The paper counterpart of the driving licence has been abolished. Here is what you need to know about the change.
What exactly has happened?
The paper counterpart to the photocard driving licence has now been scrapped. The counterpart includes information on a driver's penalty points along with details of what vehicles they can drive.
What has replaced it?
The check code can be shared with an employer or a car hire company. It allows someone to see what vehicles you can drive, any penalty points or disqualifications, your name and the last eight characters of your driving licence number.
Why has the change been introduced?
It is all part of the Government's drive to reduce unnecessary red tape.
Last year the Driver and Vehicle Licensing Agency (DVLA) had to replace around 445,000 counterparts because drivers had lost them, for which they were charged £20 each to cover the cost.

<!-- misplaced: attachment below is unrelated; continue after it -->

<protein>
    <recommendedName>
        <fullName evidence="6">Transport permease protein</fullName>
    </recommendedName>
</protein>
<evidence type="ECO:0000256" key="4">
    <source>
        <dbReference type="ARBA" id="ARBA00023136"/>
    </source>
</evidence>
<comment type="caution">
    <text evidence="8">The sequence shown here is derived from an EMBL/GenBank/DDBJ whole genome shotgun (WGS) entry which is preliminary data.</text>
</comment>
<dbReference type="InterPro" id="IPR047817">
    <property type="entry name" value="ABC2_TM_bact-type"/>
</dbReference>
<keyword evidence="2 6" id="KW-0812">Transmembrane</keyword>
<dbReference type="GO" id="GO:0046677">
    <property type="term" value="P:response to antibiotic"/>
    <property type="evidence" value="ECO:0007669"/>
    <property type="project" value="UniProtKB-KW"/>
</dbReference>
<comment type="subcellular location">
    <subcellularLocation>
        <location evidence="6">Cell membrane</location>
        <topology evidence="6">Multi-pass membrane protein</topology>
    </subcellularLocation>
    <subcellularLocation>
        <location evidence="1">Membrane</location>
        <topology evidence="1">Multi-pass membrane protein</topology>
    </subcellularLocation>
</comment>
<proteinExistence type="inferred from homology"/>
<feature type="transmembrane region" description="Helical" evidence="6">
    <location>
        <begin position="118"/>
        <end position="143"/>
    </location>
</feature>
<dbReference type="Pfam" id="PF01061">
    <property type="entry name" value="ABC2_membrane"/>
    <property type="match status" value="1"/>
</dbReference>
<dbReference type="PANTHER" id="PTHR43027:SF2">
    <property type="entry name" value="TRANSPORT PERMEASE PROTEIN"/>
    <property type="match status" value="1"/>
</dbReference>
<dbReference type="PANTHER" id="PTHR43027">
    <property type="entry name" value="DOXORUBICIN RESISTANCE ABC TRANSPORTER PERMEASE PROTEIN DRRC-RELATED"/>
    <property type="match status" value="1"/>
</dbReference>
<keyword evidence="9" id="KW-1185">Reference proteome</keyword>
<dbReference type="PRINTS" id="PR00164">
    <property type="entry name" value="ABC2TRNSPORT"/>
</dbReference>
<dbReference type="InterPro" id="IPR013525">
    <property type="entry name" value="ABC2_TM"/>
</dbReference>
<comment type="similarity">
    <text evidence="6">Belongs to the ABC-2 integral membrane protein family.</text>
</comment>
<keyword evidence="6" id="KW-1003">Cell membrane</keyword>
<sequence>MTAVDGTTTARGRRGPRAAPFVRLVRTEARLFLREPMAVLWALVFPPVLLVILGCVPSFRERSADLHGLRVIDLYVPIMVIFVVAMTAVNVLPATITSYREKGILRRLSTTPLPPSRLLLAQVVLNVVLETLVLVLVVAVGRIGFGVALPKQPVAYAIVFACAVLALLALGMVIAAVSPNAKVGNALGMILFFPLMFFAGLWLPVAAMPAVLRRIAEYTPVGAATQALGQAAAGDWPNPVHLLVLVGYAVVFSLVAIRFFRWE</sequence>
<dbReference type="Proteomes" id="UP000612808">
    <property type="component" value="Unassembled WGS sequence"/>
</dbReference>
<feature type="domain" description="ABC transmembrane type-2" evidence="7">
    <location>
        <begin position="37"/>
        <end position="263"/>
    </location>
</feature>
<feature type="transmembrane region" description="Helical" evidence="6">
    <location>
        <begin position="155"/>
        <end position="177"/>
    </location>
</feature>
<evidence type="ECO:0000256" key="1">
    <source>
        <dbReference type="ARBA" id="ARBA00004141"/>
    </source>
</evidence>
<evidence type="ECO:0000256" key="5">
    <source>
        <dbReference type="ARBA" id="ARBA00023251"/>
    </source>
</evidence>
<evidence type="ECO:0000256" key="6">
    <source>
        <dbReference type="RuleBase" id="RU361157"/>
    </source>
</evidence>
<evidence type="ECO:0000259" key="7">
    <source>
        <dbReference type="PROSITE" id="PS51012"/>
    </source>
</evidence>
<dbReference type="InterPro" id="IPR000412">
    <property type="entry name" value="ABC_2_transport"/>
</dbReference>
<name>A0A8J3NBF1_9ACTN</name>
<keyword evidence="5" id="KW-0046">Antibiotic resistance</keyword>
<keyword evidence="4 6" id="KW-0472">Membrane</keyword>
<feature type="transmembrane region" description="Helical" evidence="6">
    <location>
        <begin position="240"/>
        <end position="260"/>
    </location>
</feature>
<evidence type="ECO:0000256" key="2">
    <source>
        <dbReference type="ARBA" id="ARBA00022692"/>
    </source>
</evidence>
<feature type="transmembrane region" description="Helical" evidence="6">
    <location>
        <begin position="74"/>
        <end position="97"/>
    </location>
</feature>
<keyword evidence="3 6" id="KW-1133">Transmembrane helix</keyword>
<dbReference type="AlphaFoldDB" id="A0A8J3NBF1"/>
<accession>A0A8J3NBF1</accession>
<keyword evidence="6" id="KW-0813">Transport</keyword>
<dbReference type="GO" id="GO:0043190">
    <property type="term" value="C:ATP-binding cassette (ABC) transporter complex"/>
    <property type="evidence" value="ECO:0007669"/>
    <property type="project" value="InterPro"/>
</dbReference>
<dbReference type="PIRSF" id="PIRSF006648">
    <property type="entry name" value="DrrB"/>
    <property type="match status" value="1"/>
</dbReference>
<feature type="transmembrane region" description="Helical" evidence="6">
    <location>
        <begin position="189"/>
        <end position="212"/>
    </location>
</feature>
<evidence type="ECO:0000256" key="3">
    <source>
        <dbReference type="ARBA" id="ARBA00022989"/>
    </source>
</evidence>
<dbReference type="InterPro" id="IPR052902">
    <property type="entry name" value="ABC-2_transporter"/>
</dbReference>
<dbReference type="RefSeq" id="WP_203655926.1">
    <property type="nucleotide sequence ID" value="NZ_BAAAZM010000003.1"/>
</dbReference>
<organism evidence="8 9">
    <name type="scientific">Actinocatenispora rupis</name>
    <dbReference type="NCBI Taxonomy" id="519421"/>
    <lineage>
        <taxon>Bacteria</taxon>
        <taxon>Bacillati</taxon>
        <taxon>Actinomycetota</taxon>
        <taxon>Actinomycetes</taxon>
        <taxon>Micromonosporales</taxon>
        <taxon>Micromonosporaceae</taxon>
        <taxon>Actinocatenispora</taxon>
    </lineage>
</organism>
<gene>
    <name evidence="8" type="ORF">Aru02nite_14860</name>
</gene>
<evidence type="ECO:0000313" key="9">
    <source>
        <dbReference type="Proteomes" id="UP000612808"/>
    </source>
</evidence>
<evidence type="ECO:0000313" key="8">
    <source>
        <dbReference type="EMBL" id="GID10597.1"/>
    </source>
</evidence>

Why are motoring groups so anxious about the change?
They think car hire companies, particularly those abroad, who want to check a driver's record will be unaware of the change.
Not all drivers need to show details of their driving record when renting vehicles. But an AA/Populus survey showed that more than a third of drivers who have hired a car abroad in the past five years have been asked to show their paper counterpart.
A survey from money.co.uk also showed that nearly three quarters of drivers were unaware of the need to produce a code when renting vehicles.
What does the DVLA say about all this?
They think car rental companies will be well aware of the change and they advise drivers to check with their hire company about what documents and information they require.
Should people keep the old paper counterpart?
The DVLA says no, but the AA says it is best to hold on to it and take it abroad as a "belt and braces" measure.
How many people are affected by the change?
There are 46.3 million driving licence holders in Britain of whom 37.7 million have a photocard driving licence. A total of 8.7 million have an old-style paper licence issued before 1998, which remain valid.